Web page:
lab_2.cpp: In function `int evaluate()':
lab_2.cpp:79: `feetPerSecond' undeclared (first use this function)
lab_2.cpp:81: `milesPerHour' undeclared (first use this function)

Last edited by PTBmilo; 02-10-2003 at 01:53 AM.
 
Old 02-10-2003, 02:25 AM   #5
PTBmilo
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OK, I got it. the {BLOCKS} send the variable to it's children, but not the functions. I ended up doing these:

Code:
int evaluate(double& totalPressure_psf, double& staticPressure_psf,
             double& feetPerSecond,      double& milesPerHour)
 
Old 02-10-2003, 02:49 AM   #6
GtkUser
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Quote:
Originally posted by PTBmilo

I just thought that if you declare a variable in a block, that all functions called from that block can access them, but I guess that's wrong
You have to pass local varibles as arguments to function calls because they are allocated on different runtime stacks.

Code:
#include<iostream>

int DoubleVar ( int localVar )
{
  localVar *= 2;
  return localVar;
}

int main()
{
  int localVar = 10;

  //pass localVar by value, it needs to be returned to update main's copy
  localVar = DoubleVar( localVar );
  std::cout << localVar << std::endl;
  return 0;
}
The argument is copied because it is passed by value, so you have to return it it in an assignment in order to double the size of the localVar in main. The main runtime stack is separate from DoubleVar's runtime stack.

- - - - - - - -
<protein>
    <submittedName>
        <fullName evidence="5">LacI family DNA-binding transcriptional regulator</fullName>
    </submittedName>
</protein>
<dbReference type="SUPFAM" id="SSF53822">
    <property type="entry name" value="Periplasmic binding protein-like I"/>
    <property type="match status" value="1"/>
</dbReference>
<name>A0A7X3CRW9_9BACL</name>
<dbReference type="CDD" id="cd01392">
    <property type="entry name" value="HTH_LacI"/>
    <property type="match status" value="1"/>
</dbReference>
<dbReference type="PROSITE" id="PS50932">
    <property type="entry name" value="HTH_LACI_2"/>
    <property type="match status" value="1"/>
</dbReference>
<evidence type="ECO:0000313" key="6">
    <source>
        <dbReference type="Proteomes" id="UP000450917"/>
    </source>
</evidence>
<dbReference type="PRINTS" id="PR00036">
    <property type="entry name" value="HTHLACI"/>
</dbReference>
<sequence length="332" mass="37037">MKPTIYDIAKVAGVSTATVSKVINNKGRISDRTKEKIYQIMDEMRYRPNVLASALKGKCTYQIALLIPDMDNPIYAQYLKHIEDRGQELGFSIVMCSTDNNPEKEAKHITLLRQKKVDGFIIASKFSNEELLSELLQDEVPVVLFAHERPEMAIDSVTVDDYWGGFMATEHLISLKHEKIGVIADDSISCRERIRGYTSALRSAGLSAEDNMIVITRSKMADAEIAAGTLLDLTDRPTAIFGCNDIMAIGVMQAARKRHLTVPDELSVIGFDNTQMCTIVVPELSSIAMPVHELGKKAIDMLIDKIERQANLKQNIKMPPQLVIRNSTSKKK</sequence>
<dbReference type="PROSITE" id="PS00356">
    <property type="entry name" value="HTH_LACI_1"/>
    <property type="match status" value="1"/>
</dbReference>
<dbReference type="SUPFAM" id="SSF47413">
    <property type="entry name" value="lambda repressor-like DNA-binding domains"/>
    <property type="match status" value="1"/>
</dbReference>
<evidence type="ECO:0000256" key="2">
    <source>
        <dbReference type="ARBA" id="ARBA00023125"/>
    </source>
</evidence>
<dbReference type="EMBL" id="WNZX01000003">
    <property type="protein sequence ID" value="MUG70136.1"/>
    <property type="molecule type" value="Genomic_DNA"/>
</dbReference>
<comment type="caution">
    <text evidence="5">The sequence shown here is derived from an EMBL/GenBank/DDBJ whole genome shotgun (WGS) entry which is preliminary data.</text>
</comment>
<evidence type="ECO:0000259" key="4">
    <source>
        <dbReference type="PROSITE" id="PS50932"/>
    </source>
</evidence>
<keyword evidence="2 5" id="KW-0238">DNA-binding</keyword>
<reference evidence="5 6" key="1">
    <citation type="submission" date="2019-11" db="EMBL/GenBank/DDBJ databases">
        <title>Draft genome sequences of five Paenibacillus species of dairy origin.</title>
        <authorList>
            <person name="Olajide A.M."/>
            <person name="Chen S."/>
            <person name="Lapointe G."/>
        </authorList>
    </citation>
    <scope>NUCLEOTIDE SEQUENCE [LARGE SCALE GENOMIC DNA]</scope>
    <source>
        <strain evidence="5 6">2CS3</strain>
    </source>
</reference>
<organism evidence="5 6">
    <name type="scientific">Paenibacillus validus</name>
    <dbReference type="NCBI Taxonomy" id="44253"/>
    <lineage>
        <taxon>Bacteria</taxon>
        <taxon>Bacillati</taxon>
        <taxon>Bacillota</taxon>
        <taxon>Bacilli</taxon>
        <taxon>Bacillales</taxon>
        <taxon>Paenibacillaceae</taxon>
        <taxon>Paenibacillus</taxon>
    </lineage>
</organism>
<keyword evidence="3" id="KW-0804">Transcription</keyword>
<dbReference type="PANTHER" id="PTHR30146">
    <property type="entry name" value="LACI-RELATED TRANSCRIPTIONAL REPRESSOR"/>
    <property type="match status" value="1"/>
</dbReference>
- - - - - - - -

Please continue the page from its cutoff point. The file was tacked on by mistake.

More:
Code:
#include<iostream>

void DoubleVar ( int * localVar )
{
  (*localVar) *= 2;
}

int main()
{
  int localVar = 10;

  DoubleVar( &localVar );
  std::cout << localVar << std::endl;
  return 0;
}
On the other hand when you pass by reference, you pass a pointer to DobuleVar's runtime stack to the memory location on mains runtime stack. So updates to the value are occuring at memory locations on main's runtime stack.

Actually C++ has a nicer syntax for passing by reference
Code:
#include<iostream>

void DoubleVar ( int & localVar )
{
  localVar *= 2;
}

int main()
{
  int localVar = 10;

  DoubleVar( localVar );
  std::cout << localVar << std::endl;
  return 0;
}
 
Old 02-10-2003, 12:48 PM   #7
leed_25
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You might want to do a web search on the terms 'lexical scope' and 'dynamic scope' if you would lijke a slightly deeper understanding of this issue. C++ is lexically scoped.
 
Old 02-10-2003, 05:59 PM   #8
PTBmilo
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Posts: 167

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Thanks to the both of you..... this is some interesting stuff.